“Space is contested, congested and competitive and therefore more actors want to disrupt those capabilities. Even if the target is a third party, the space systems involved can still be exposed to collateral damage. There is, though, a lot of activity going on to prevent cyber issues arising and supporting stakeholders when they do arise, with both the EU and ESA focussing on cybersecurity for space.”
Jim Cater, Regional Director, RHEA Group
How is the space insurance community reacting to SSA initiatives?
Mark: When I was involved with the Space Data Association, we had some discussions with the insurance industry and their position was that if satellite operators did not cooperate [by seeking to prevent collisions], they would increase the premiums. I also heard recently that the insurance community was questioning whether they would be willing to insure satellites in LEO orbits in coming years.
Holger: In my experience you can insure anything! With regard to in-orbit servicing or active removal, insurers are reacting positively. However, the focus is still on self-protection – when it comes to protecting the environment, I think the market still has to develop and mature.
Is there any interest in creating so-called ‘digital twins’ for SSA systems?
Jim: Replicating a real system that emulates the multiple types of missions that are out there, from single satellites to mega constellations, through digital twins could be used to test security procedures. By attempting attacks in an emulated environment, you can ensure the system is robust and can deliver services effectively. There is a lot of work being done in this area, including work we are doing with ESA.
Fred: Modelling and simulation are at the core of what we do. We do it not only to design our constellation to meet our requirements for object tracking, but also from a data processing perspective. But modelling a perfect world does not reflect what really happens – instead you need a system that will take account of all gravitational forces that may act on an object in space, as that can result in the data you get not being as precise or as clear as you expect.
“ESA’s digital twin initiatives include a digital twin universe. The space environment will be represented in there, including space weather effects and data, the debris environment and everything that is needed in terms of conjunction. We would like to fold that in a digital twin universe as a large modelling exercise in a separate programme. Stay tuned for that!”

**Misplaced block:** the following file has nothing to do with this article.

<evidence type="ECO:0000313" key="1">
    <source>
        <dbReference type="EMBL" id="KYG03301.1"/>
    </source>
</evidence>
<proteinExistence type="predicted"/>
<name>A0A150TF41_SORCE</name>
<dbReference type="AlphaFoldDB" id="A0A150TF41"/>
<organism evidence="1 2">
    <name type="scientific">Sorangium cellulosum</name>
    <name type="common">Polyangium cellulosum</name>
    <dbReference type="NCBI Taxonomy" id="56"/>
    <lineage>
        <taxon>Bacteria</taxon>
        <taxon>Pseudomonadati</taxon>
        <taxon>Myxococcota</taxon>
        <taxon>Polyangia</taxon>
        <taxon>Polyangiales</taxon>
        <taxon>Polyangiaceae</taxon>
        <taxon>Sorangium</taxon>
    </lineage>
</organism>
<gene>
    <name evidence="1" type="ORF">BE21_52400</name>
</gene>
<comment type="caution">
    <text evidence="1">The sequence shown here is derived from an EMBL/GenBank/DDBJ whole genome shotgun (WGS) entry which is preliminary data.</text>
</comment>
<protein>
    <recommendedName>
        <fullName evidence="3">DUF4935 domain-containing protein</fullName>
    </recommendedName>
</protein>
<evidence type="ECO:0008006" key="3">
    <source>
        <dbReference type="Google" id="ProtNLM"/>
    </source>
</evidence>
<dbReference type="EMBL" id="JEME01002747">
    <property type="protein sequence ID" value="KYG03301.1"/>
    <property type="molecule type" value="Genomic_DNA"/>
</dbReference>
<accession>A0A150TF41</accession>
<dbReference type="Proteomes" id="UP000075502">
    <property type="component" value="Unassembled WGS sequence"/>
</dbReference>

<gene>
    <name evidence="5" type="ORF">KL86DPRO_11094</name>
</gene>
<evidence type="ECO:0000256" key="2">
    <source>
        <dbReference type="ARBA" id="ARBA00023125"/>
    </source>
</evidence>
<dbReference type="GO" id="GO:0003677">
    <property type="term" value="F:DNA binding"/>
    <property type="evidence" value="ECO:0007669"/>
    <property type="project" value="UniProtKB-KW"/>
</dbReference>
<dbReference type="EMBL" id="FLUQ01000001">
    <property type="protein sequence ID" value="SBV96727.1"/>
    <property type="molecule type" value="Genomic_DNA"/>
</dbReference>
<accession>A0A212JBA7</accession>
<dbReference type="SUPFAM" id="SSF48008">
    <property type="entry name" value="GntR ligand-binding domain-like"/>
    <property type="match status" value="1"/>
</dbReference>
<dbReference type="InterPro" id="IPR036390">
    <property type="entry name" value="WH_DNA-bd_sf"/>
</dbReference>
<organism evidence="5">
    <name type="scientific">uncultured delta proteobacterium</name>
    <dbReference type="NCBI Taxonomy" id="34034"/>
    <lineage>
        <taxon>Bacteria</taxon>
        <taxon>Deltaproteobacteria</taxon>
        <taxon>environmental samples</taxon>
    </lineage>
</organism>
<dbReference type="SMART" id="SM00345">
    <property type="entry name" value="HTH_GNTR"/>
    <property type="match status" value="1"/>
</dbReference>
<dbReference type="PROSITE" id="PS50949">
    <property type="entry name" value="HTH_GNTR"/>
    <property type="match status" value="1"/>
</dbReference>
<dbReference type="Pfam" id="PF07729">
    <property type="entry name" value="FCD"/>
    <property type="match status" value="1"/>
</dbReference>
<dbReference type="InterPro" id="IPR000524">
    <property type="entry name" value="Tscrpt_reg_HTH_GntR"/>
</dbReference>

Dr Holger Krag, Head of Space Safety Programme Office, ESA
Do you combine data from primary flight dynamics and from sensors to perform collision avoidance manoeuvres?
Mark: Eutelsat, as a satellite operator, obviously tracks its own spacecraft. But we rely on the Space Data Association for conjunction analysis and work with at least three governments for coordination of any sort of manoeuvring activities. It is not normally something we would do unilaterally.
Holger: We compare ours with the one we get from the US Space Surveillance System and share our manoeuvring plans with them and with the world. Data sharing such as this is the beginning of space traffic management, in my view.
“We do not want to work in a silo on this – indeed, it is very important to cross-check yourself with other systems. Also, we all acknowledge that we need more data, but there is a lot more that we can do with what we have today. All the data being gathered by different organizations needs to be brought together to bring true space domain awareness.”
Frederic Pelletier, Technical Director, NorthStar Earth & Space Inc.
Will there be a capability gap between quantum computers being powerful enough to crack current security methods and new security coming online?
Mark: Quantum key distribution and encryption is something we are looking at, including how we can leverage the technology to protect and increase the security of our systems. When it becomes available, we will see how we can adopt it and integrate it into our security networks.
Find out more
Watch the webinar video to hear more about SSA from our experts.